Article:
The obvious dangers involved with encountering strangers in analog life, in the physical world have trained us over time, that is to say we have evolved to understand the risk of people we do not know. World history is essentially colonial. Humans have gone to the most unimaginable lengths to expand the dominion of their group’s power. The chronicles of conflict, an age old history of war, informs us as we step out the front door and onto the driveway. We prepare ourselves to go out in public. We dress differently. We look in the mirror before we leave. We become aware that we may see someone we really like or we might see people with whom we have conflict. Either way, we want to be ready.
When it comes to showing up in the public space of the internet, however, we seem to have lost all discretion. People compose their tweets on the toilet. You might as well go start shitting on the sidewalk. It’s disgusting how little regard we have for our own privacy anymore. We both broadcast too much of our private lives and allow too much public interaction in our private times. It’s not that the line between public and private is eroding. It is simply that we have not learned how to treat the digital world like the public space that it is.
SOCIAL PUBLIC. The first step to making social media work for you is to treat it like it is being in public. Don’t check your social media until after you have showered and prepared yourself for the day. This step alone would so radically change things for most people, it might be enough on its own. When you start to think about social media as a public space it makes you reconsider what kind of content you might post as well.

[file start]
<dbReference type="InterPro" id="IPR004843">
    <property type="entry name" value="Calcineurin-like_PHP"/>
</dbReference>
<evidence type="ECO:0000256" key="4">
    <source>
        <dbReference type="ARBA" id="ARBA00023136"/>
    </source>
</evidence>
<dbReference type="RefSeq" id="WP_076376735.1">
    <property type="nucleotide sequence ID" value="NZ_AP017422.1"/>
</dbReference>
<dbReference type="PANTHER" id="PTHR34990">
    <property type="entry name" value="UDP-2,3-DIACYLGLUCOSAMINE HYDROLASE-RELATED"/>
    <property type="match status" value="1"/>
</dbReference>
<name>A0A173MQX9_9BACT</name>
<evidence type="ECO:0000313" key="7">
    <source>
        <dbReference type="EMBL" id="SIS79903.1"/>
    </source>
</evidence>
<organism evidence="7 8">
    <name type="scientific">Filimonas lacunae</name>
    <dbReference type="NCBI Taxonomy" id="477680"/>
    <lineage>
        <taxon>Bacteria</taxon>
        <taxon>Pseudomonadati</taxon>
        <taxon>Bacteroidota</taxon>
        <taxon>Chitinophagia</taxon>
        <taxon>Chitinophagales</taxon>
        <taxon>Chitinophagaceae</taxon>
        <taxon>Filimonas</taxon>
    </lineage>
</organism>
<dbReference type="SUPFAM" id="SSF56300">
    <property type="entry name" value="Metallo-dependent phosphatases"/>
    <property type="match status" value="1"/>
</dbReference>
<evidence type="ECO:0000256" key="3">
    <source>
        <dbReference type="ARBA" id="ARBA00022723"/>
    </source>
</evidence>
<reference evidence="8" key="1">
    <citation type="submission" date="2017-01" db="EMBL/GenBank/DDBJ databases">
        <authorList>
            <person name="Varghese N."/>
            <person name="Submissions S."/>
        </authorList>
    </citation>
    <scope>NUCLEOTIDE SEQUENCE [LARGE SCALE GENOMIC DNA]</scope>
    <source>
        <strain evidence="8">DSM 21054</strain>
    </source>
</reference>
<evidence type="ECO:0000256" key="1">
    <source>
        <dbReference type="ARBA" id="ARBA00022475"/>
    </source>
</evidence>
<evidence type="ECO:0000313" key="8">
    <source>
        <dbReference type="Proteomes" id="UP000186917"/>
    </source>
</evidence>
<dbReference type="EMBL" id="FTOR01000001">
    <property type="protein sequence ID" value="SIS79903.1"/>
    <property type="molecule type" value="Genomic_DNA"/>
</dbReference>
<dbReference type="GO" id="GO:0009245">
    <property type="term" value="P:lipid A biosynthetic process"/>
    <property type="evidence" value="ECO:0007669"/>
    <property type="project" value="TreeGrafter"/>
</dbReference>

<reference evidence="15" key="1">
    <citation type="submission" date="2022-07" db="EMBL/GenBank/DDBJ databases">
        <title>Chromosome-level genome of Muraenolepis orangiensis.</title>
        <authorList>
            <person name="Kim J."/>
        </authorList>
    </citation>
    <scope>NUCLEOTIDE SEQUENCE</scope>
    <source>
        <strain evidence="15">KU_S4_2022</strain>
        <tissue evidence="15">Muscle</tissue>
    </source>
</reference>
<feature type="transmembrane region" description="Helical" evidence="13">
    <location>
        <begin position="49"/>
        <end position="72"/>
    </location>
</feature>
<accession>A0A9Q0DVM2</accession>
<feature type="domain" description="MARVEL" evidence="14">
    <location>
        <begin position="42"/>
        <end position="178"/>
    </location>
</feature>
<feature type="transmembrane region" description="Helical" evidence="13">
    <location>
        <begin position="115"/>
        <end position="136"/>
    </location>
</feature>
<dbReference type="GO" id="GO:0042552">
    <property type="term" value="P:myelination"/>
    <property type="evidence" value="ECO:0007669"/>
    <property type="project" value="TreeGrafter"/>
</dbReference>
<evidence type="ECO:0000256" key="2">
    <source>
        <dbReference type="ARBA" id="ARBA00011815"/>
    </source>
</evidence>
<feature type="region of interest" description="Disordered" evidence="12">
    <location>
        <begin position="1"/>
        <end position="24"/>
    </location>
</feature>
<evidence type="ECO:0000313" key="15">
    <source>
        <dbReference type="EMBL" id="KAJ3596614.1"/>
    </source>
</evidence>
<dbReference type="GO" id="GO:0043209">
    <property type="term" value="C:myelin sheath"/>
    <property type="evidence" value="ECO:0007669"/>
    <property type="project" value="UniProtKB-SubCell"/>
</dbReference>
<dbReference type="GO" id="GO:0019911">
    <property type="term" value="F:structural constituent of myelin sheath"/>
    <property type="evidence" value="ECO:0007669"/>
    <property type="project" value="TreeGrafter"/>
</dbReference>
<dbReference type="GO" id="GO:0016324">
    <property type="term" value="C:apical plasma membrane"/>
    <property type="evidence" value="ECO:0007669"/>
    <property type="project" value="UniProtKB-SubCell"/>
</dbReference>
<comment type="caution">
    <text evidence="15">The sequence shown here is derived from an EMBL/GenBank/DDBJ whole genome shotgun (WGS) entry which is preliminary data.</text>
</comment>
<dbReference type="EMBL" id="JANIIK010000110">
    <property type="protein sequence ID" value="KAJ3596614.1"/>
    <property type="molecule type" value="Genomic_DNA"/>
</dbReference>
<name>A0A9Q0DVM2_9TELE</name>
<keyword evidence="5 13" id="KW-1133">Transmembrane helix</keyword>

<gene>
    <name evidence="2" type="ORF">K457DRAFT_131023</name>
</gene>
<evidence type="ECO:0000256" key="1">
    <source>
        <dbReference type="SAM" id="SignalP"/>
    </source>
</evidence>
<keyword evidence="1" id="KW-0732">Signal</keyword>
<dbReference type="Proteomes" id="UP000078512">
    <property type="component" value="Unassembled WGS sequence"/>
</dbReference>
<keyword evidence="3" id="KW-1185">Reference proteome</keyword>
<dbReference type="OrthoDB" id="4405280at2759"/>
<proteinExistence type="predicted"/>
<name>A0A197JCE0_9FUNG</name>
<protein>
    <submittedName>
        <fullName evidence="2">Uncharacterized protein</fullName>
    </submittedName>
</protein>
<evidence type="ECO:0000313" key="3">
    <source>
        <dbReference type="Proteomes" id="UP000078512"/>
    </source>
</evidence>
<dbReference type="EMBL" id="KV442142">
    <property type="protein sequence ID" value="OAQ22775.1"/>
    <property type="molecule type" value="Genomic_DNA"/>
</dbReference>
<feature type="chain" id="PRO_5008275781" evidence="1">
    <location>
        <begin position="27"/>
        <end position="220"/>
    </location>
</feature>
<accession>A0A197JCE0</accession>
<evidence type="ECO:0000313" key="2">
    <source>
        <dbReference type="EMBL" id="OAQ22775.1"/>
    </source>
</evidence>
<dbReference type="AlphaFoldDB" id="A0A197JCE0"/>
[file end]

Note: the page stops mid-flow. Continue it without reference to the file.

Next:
The inherent danger of public spaces has informed how humans act for our entire history. Now we have a public space that feels like we are in the safety of our own privacy and so we are not acting with the same kind of caution. There are different protocols for different parts of the public space in the physical world and the same is true, online. It is totally appropriate to take your shirt off at the beach. In line at the bank, this is not going to fly.